United Nations Environment Programme

Lighting the Way

Pioneering work to drive high-efficiency LED technology in cities is promoting decarbonization and sustainability.
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The Dominican Republic has been classified as the eighth country in the world that was most affected by extreme weather events between 1993 and 2012.
These efforts should achieve an expected efficiency transition for residential, commercial and industrial lighting that will save over 730 GWH in electricity consumption – 5% of the national total – every year.

The Dominican Republic emits less than 0.1% of global emissions of greenhouse gases (GHGs), but, as part of an island, the country is very vulnerable to the impacts of climate change through increased temperatures, sea level rise and rainfall variability. Studies have shown that the country is already experiencing the effects of climate change through the increased intensity and frequency of tropical storms. The Dominican Republic has been classified as the eighth country in the world that was most affected by extreme weather events between 1993 and 2012. In view of the above, the country has come up with a set of policies aimed at preserving existing resources, achieving the objectives of sustainable development and increasing the resilience of ecosystems and human communities to the adverse effects of climate change. In all of these policies, consensus and the participation of all sectors of society has been critical.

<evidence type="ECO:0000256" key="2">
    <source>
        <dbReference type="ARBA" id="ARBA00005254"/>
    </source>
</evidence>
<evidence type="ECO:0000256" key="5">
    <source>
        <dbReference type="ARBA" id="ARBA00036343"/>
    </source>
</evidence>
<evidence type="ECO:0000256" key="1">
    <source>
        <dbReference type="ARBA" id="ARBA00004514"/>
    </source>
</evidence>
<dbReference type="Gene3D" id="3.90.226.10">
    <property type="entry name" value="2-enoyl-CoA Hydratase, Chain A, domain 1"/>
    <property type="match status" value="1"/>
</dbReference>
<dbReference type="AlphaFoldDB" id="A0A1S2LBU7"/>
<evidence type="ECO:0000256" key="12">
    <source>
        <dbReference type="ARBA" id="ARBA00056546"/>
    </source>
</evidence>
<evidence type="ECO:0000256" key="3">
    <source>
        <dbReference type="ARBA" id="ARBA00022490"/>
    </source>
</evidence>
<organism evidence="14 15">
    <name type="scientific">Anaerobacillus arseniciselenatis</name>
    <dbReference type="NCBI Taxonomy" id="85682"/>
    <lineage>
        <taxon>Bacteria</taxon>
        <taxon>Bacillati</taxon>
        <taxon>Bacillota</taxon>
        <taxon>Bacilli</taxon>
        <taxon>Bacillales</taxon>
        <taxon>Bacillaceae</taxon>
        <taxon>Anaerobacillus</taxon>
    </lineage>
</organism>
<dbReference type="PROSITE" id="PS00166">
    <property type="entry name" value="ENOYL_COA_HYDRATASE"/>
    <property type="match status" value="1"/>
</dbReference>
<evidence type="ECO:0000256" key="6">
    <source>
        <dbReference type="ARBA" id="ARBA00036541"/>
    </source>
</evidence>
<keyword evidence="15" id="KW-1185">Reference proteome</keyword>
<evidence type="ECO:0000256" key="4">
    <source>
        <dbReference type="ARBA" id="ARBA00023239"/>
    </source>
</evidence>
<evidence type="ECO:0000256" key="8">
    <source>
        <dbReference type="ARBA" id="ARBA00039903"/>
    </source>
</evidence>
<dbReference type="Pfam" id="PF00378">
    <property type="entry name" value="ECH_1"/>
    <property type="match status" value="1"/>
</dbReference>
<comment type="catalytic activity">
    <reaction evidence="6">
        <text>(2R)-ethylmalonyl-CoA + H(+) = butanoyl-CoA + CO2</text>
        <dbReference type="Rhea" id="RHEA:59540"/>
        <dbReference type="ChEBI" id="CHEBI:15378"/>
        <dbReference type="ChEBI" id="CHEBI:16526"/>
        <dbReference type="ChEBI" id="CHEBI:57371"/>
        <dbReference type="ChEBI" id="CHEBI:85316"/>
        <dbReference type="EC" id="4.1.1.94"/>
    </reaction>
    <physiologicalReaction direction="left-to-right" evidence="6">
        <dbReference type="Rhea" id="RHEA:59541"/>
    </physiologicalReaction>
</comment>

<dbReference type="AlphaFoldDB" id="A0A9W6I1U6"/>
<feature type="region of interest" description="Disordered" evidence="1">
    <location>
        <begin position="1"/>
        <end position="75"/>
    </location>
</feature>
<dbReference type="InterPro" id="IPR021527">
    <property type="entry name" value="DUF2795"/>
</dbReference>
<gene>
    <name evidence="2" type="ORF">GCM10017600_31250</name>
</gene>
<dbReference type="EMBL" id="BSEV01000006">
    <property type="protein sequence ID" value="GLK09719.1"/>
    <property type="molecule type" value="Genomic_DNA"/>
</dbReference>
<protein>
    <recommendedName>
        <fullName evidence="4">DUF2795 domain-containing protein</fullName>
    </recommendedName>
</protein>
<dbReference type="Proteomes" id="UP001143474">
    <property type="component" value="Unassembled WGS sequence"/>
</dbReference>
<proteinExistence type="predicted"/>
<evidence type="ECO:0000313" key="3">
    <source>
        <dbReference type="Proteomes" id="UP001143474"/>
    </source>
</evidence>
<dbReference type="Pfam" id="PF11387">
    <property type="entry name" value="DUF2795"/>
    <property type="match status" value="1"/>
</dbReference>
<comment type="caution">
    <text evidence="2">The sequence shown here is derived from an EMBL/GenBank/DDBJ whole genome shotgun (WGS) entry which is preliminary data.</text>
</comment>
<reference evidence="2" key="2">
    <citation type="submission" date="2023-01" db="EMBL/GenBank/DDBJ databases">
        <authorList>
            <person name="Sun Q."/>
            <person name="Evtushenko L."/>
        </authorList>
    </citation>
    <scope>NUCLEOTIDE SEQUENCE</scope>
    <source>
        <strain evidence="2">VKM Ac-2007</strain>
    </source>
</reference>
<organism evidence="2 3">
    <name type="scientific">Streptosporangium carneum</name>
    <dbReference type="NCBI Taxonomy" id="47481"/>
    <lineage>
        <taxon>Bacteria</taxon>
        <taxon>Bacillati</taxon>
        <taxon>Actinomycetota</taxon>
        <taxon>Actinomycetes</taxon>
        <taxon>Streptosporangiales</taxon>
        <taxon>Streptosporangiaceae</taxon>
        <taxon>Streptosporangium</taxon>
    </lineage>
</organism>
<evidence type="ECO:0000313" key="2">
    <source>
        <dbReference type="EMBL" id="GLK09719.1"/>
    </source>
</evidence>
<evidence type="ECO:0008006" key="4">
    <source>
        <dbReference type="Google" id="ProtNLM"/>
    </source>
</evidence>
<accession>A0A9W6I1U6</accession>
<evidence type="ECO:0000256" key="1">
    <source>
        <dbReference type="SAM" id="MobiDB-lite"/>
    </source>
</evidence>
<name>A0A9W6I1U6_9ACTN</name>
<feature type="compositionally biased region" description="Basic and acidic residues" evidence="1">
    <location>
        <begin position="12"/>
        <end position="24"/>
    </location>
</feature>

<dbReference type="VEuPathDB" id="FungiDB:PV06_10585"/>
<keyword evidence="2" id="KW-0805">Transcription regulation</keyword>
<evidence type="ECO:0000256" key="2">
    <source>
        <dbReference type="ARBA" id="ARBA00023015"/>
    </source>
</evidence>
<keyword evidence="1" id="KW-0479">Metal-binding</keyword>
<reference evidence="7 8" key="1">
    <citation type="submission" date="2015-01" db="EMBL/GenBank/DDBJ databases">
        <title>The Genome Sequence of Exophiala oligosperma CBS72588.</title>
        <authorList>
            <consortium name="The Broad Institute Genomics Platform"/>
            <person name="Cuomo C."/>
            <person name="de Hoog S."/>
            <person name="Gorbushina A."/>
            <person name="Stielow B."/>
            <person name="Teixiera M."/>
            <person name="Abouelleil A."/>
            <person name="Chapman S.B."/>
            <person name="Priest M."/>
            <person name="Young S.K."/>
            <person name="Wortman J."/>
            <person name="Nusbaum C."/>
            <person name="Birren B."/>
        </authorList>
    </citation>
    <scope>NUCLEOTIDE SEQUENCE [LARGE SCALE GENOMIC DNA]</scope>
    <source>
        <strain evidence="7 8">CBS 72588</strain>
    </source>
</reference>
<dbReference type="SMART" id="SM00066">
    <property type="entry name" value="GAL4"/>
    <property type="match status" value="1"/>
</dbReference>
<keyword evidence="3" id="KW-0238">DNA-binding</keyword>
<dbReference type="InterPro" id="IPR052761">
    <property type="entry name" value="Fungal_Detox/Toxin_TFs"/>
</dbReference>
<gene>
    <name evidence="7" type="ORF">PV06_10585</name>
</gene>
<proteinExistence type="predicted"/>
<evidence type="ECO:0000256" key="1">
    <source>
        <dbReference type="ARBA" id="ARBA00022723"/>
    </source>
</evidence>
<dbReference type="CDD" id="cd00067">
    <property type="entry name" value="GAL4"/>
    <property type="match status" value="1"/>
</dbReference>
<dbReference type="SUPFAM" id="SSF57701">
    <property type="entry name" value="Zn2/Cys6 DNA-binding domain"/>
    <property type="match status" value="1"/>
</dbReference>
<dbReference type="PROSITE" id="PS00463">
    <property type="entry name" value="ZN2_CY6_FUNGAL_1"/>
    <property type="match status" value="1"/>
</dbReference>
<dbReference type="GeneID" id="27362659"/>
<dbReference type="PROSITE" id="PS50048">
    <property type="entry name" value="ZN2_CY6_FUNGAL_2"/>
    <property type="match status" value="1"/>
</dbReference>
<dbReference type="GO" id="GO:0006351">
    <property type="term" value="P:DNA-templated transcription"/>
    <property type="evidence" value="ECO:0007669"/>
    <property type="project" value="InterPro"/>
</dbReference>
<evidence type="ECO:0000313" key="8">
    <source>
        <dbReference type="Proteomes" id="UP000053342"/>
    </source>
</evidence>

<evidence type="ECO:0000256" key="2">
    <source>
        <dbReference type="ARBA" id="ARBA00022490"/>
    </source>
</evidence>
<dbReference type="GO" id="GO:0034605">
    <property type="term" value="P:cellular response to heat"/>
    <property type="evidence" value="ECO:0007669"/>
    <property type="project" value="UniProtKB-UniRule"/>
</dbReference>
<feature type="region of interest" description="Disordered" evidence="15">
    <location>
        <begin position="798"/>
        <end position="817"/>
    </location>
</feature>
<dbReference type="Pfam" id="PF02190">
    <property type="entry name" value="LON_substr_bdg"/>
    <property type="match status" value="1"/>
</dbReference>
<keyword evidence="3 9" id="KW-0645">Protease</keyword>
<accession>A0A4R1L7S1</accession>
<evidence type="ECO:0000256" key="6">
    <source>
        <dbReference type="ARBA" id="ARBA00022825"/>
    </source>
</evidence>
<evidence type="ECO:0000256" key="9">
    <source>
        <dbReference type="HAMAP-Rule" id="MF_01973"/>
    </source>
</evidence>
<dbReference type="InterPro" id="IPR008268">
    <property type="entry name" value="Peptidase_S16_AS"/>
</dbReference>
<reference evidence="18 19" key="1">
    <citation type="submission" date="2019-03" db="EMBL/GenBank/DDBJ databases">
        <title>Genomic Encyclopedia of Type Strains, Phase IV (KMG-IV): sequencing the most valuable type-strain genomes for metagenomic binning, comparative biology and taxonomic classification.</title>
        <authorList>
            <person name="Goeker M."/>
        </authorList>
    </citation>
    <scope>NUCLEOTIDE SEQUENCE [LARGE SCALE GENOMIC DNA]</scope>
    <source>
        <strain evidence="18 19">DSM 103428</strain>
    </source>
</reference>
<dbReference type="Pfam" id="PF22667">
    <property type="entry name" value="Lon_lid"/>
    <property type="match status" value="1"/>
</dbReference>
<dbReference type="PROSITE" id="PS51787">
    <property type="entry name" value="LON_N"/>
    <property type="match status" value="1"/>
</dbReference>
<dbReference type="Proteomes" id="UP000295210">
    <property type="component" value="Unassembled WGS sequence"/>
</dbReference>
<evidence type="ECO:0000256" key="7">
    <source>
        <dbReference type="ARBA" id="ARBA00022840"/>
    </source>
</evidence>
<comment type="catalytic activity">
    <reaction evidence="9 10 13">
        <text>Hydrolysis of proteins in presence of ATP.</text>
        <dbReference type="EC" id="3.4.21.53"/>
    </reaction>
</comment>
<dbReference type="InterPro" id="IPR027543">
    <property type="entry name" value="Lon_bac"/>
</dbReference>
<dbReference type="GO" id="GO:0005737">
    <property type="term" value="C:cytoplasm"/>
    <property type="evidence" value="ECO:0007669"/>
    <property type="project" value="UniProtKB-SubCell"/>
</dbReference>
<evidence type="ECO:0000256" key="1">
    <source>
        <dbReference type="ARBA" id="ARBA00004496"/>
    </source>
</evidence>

The country has focused on developing national policies that respond to the environmental dimension of the Sustainable Development Goals, linking national priorities by promoting investment from the private and productive sectors to boost energy efficiency technologies to reduce GHG emissions. The priorities we have promoted include eradicating poverty, promoting food security through sustainable agriculture, guaranteeing a healthy life, and ensuring gender equality as well as equitable and inclusive quality education.

The 2030 National Development Strategy (Law No. 1-12) is an immediate response to the international commitments that the country has made, especially through the United Nations Framework Convention on Climate Change. The Strategy is also a mechanism to promote the environmental dimension of the Sustainable Development Goals, aiming to spur urgent action to combat climate change and its effects, as well as to protect, restore and promote the sustainable use of terrestrial ecosystems and forest management, so as to combat desertification and halt and reverse land degradation and the loss of biodiversity.

A key objective supporting the environmental dimension of the Sustainable Development Goals is achieving reliable, efficient and environmentally sustainable energy, which – according to the National Development Strategy – must be achieved by ensuring a reliable supply of electricity at competitive prices, with fair financial conditions and environmental sustainability. This entails achieving affordable, reliable, sustainable and modern energy for all, while promoting sustained, inclusive and continuous economic growth, full and productive employment and universal decent work. It also involves promoting cities and human settlements that are inclusive, safe, resilient and sustainable through the Strategy's key objectives. These include: